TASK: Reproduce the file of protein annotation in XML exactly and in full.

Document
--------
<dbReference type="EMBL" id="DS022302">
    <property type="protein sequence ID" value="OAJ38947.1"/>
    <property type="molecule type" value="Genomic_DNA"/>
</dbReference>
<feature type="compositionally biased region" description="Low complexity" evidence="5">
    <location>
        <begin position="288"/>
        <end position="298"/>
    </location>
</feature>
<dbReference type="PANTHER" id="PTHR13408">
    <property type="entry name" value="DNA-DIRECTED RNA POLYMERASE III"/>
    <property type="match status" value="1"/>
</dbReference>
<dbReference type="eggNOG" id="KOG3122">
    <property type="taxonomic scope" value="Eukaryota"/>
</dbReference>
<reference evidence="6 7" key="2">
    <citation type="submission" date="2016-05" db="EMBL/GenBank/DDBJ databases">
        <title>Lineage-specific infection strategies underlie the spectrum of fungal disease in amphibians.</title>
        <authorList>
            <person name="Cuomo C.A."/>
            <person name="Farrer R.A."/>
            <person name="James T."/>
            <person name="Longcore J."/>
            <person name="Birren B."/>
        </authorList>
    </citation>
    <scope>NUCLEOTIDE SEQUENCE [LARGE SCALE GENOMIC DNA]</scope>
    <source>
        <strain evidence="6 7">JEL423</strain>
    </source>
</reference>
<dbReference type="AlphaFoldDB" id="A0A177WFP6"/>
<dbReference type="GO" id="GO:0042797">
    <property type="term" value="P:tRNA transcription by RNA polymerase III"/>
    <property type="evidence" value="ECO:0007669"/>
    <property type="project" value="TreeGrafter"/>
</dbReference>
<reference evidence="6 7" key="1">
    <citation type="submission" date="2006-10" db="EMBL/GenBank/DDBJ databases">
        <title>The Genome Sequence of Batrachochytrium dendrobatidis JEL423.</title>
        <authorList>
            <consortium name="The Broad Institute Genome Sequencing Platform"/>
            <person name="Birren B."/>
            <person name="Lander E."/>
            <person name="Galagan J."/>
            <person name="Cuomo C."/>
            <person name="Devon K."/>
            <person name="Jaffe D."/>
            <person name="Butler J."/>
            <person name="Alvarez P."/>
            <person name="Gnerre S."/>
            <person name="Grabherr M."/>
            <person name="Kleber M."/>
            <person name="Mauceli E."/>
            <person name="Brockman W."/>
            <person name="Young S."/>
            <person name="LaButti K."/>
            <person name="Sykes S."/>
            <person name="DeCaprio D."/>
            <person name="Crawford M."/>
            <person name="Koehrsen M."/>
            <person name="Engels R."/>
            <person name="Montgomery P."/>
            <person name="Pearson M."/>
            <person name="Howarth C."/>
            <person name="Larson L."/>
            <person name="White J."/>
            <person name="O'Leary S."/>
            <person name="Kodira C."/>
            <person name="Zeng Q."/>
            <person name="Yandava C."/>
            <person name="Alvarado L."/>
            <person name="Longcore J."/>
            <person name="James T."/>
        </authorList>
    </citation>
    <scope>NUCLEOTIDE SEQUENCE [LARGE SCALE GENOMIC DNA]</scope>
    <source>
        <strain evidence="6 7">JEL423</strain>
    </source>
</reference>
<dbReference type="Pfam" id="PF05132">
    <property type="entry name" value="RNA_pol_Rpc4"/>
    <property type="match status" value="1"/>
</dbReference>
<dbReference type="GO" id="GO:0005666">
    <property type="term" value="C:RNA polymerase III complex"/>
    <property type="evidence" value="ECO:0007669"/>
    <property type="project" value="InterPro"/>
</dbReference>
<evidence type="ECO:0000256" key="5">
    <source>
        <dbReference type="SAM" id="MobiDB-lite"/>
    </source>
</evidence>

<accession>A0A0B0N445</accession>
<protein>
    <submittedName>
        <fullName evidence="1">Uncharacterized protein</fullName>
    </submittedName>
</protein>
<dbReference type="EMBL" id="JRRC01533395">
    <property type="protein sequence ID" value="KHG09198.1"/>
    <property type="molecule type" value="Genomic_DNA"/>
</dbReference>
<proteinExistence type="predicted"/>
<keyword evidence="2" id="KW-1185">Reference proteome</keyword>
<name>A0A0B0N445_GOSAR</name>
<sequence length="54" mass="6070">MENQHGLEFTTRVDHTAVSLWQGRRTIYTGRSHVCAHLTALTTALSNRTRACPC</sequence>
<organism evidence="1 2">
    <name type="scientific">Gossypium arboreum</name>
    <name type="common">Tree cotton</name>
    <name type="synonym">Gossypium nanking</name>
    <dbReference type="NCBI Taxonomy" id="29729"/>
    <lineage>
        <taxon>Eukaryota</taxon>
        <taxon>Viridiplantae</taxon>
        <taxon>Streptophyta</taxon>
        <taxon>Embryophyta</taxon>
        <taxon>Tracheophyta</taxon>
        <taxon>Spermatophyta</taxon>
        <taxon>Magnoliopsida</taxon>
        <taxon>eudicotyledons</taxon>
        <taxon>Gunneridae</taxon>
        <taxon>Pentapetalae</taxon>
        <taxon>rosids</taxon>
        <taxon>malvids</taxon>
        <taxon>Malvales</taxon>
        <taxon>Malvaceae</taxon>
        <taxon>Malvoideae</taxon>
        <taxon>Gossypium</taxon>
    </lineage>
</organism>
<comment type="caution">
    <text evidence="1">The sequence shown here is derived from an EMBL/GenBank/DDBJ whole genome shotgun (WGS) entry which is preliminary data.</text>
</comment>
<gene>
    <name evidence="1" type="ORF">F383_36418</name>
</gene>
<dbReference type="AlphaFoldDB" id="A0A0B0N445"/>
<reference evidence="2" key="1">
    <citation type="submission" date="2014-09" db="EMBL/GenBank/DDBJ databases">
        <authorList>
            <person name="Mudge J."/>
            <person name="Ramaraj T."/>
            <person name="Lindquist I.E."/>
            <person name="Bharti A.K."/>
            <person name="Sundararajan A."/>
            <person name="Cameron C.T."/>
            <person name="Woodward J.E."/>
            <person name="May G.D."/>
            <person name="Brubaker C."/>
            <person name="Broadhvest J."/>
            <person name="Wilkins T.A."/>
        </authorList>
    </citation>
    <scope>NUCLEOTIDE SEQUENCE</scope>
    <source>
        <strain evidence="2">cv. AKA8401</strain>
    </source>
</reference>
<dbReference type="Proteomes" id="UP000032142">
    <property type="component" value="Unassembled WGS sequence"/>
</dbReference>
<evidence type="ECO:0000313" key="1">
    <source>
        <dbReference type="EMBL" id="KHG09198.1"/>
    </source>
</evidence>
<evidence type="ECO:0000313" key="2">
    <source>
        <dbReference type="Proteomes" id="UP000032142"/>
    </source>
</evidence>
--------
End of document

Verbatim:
<dbReference type="EMBL" id="DS022302">
    <property type="protein sequence ID" value="OAJ38947.1"/>
    <property type="molecule type" value="Genomic_DNA"/>
</dbReference>
<feature type="compositionally biased region" description="Low complexity" evidence="5">
    <location>
        <begin position="288"/>
        <end position="298"/>
    </location>
</feature>
<dbReference type="PANTHER" id="PTHR13408">
    <property type="entry name" value="DNA-DIRECTED RNA POLYMERASE III"/>
    <property type="match status" value="1"/>
</dbReference>
<dbReference type="eggNOG" id="KOG3122">
    <property type="taxonomic scope" value="Eukaryota"/>
</dbReference>
<reference evidence="6 7" key="2">
    <citation type="submission" date="2016-05" db="EMBL/GenBank/DDBJ databases">
        <title>Lineage-specific infection strategies underlie the spectrum of fungal disease in amphibians.</title>
        <authorList>
            <person name="Cuomo C.A."/>
            <person name="Farrer R.A."/>
            <person name="James T."/>
            <person name="Longcore J."/>
            <person name="Birren B."/>
        </authorList>
    </citation>
    <scope>NUCLEOTIDE SEQUENCE [LARGE SCALE GENOMIC DNA]</scope>
    <source>
        <strain evidence="6 7">JEL423</strain>
    </source>
</reference>
<dbReference type="AlphaFoldDB" id="A0A177WFP6"/>
<dbReference type="GO" id="GO:0042797">
    <property type="term" value="P:tRNA transcription by RNA polymerase III"/>
    <property type="evidence" value="ECO:0007669"/>
    <property type="project" value="TreeGrafter"/>
</dbReference>
<reference evidence="6 7" key="1">
    <citation type="submission" date="2006-10" db="EMBL/GenBank/DDBJ databases">
        <title>The Genome Sequence of Batrachochytrium dendrobatidis JEL423.</title>
        <authorList>
            <consortium name="The Broad Institute Genome Sequencing Platform"/>
            <person name="Birren B."/>
            <person name="Lander E."/>
            <person name="Galagan J."/>
            <person name="Cuomo C."/>
            <person name="Devon K."/>
            <person name="Jaffe D."/>
            <person name="Butler J."/>
            <person name="Alvarez P."/>
            <person name="Gnerre S."/>
            <person name="Grabherr M."/>
            <person name="Kleber M."/>
            <person name="Mauceli E."/>
            <person name="Brockman W."/>
            <person name="Young S."/>
            <person name="LaButti K."/>
            <person name="Sykes S."/>
            <person name="DeCaprio D."/>
            <person name="Crawford M."/>
            <person name="Koehrsen M."/>
            <person name="Engels R."/>
            <person name="Montgomery P."/>
            <person name="Pearson M."/>
            <person name="Howarth C."/>
            <person name="Larson L."/>
            <person name="White J."/>
            <person name="O'Leary S."/>
            <person name="Kodira C."/>
            <person name="Zeng Q."/>
            <person name="Yandava C."/>
            <person name="Alvarado L."/>
            <person name="Longcore J."/>
            <person name="James T."/>
        </authorList>
    </citation>
    <scope>NUCLEOTIDE SEQUENCE [LARGE SCALE GENOMIC DNA]</scope>
    <source>
        <strain evidence="6 7">JEL423</strain>
    </source>
</reference>
<dbReference type="Pfam" id="PF05132">
    <property type="entry name" value="RNA_pol_Rpc4"/>
    <property type="match status" value="1"/>
</dbReference>
<dbReference type="GO" id="GO:0005666">
    <property type="term" value="C:RNA polymerase III complex"/>
    <property type="evidence" value="ECO:0007669"/>
    <property type="project" value="InterPro"/>
</dbReference>
<evidence type="ECO:0000256" key="5">
    <source>
        <dbReference type="SAM" id="MobiDB-lite"/>
    </source>
</evidence>

<accession>A0A0B0N445</accession>
<protein>
    <submittedName>
        <fullName evidence="1">Uncharacterized protein</fullName>
    </submittedName>
</protein>
<dbReference type="EMBL" id="JRRC01533395">
    <property type="protein sequence ID" value="KHG09198.1"/>
    <property type="molecule type" value="Genomic_DNA"/>
</dbReference>
<proteinExistence type="predicted"/>
<keyword evidence="2" id="KW-1185">Reference proteome</keyword>
<name>A0A0B0N445_GOSAR</name>
<sequence length="54" mass="6070">MENQHGLEFTTRVDHTAVSLWQGRRTIYTGRSHVCAHLTALTTALSNRTRACPC</sequence>
<organism evidence="1 2">
    <name type="scientific">Gossypium arboreum</name>
    <name type="common">Tree cotton</name>
    <name type="synonym">Gossypium nanking</name>
    <dbReference type="NCBI Taxonomy" id="29729"/>
    <lineage>
        <taxon>Eukaryota</taxon>
        <taxon>Viridiplantae</taxon>
        <taxon>Streptophyta</taxon>
        <taxon>Embryophyta</taxon>
        <taxon>Tracheophyta</taxon>
        <taxon>Spermatophyta</taxon>
        <taxon>Magnoliopsida</taxon>
        <taxon>eudicotyledons</taxon>
        <taxon>Gunneridae</taxon>
        <taxon>Pentapetalae</taxon>
        <taxon>rosids</taxon>
        <taxon>malvids</taxon>
        <taxon>Malvales</taxon>
        <taxon>Malvaceae</taxon>
        <taxon>Malvoideae</taxon>
        <taxon>Gossypium</taxon>
    </lineage>
</organism>
<comment type="caution">
    <text evidence="1">The sequence shown here is derived from an EMBL/GenBank/DDBJ whole genome shotgun (WGS) entry which is preliminary data.</text>
</comment>
<gene>
    <name evidence="1" type="ORF">F383_36418</name>
</gene>
<dbReference type="AlphaFoldDB" id="A0A0B0N445"/>
<reference evidence="2" key="1">
    <citation type="submission" date="2014-09" db="EMBL/GenBank/DDBJ databases">
        <authorList>
            <person name="Mudge J."/>
            <person name="Ramaraj T."/>
            <person name="Lindquist I.E."/>
            <person name="Bharti A.K."/>
            <person name="Sundararajan A."/>
            <person name="Cameron C.T."/>
            <person name="Woodward J.E."/>
            <person name="May G.D."/>
            <person name="Brubaker C."/>
            <person name="Broadhvest J."/>
            <person name="Wilkins T.A."/>
        </authorList>
    </citation>
    <scope>NUCLEOTIDE SEQUENCE</scope>
    <source>
        <strain evidence="2">cv. AKA8401</strain>
    </source>
</reference>
<dbReference type="Proteomes" id="UP000032142">
    <property type="component" value="Unassembled WGS sequence"/>
</dbReference>
<evidence type="ECO:0000313" key="1">
    <source>
        <dbReference type="EMBL" id="KHG09198.1"/>
    </source>
</evidence>
<evidence type="ECO:0000313" key="2">
    <source>
        <dbReference type="Proteomes" id="UP000032142"/>
    </source>
</evidence>